When an agent heard him picking on a banjo one day during lunch break, it was a matter of hours before McGill was on stage filling in as sideman with one of the agency's acts. 

 

That gig opened doors, leading to meeting other songwriters, collaborative sessions, performances and career choices. 

 

 

 

A different kind of hard 

 

Being signed to Universal Music Publishing Group in December 2012 was a dream realized for McGill, who is the son of Rick and Edna McGill of Columbus. 

 

"It's very mentally taxing, of course," the songwriter said. "You have to look at every line 

 

as, this line could be not worth one penny, or it could change the way your family lives forever 

 

if it goes on the radio. It's a different kind of hard. It's very much a job you can't leave at the office. 

 

Not that I would even want to," he laughed. 

 

In a typical day, a creative manager puts McGill together with different artists and writers to "write songs all day." The creative manager then takes the songs to various artists, in hopes they'll end up on a recording. McGill estimates he's written close to 150 songs already. 

 

 

 

At the Opry 

 

An invitation from fellow songwriter Kalisa Ewing to perform with her at the Grand Ole Opry May 31 was a thrill. McGill thought he wouldn't be nervous, having played larger audiences before.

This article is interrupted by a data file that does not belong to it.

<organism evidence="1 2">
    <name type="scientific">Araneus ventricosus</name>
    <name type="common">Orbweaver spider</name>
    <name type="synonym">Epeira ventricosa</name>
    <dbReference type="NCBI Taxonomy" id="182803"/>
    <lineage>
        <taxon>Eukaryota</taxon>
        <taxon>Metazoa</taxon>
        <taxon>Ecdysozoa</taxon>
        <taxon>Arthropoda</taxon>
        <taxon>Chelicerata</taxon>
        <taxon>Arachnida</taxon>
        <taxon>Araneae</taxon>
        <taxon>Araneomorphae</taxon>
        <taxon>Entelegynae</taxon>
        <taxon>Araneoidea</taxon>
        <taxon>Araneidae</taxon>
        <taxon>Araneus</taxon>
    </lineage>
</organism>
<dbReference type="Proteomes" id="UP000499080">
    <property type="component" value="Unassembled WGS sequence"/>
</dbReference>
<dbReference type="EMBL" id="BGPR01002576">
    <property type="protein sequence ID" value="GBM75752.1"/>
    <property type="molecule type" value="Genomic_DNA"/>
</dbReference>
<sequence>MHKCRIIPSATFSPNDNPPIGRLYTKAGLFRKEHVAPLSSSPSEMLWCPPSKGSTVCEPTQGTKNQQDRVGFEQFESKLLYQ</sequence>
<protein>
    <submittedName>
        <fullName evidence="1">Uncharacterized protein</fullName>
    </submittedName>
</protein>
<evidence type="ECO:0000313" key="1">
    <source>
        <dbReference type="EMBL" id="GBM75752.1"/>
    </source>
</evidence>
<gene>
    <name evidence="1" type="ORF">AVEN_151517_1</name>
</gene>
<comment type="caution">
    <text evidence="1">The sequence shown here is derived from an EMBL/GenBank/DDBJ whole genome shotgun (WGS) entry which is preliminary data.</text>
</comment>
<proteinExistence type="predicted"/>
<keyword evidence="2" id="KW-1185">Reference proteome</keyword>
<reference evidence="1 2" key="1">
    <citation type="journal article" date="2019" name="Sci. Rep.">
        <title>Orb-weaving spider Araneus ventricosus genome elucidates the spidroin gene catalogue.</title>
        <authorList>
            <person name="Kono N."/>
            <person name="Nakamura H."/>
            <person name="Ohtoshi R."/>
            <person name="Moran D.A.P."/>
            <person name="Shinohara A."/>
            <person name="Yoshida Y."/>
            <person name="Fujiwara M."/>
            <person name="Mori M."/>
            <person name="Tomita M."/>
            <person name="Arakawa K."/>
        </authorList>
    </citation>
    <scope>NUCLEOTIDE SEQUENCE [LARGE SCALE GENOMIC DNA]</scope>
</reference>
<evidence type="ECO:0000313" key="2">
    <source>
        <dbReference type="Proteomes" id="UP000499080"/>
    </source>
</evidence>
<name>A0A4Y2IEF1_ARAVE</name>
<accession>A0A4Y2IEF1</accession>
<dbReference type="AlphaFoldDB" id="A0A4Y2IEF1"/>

"But it's not the size of the crowd that gets to your stomach. It's the history that gets you," 

 

admitted McGill. "When you walk onto that wood, it's just a different ball game. Especially that 

 

night: Vince Gill and Ricky Skaggs were in the lineup, and they've got some of the best banjo players in the industry.  

 

I was thinking, please let them stay in their dressing rooms so they don't hear me playing," 

 

he chuckled. He need not have worried. 

 

"To see him achieving one of his dreams, that was the biggest thing, and for it to happen on his birthday just madeit more special," said Rick McGill, the picker's father. Chase's parents have been unstinting supporters since they first signed their son up for piano lessons at age 5. 

 

They led a large contingency from the Golden Triangle to Nashville to be in the Opry audience 

 

May 31. 

 

"God has just opened up one door after another for him," Rick McGill continued. "God's given 

 

him an opening, and he's taken it and been grateful for it." 

 

 

 

Perspective 

 

Chase McGill wakes up every morning thinking he'll find out it's a dream. 

 

"I can't imagine the day when I couldn't do this. I'm just so thankful for the opportunity to 

 

learn from these other songwriters and hopefully be able to contribute to the rich American genre 

 

that is country music." 

 

For others thinking of pursuing the path, he cautions them to expect a slow process. 

 

"I'd say if you've only got five years to give it a whirl in, I probably wouldn't try it. It'll definitely put you to the test of how much you want it." 

 

But when it works, the fulfillment runs bonedeep. 

 

"Having somebody record one of your songs is definitely worth celebrating," he said, an audible 

 

smile in his voice. "It's nice to have somebody besides mom and dad say I'm writing good songs."

 

Jan Swoope is the Lifestyles Editor for The Commercial Dispatch.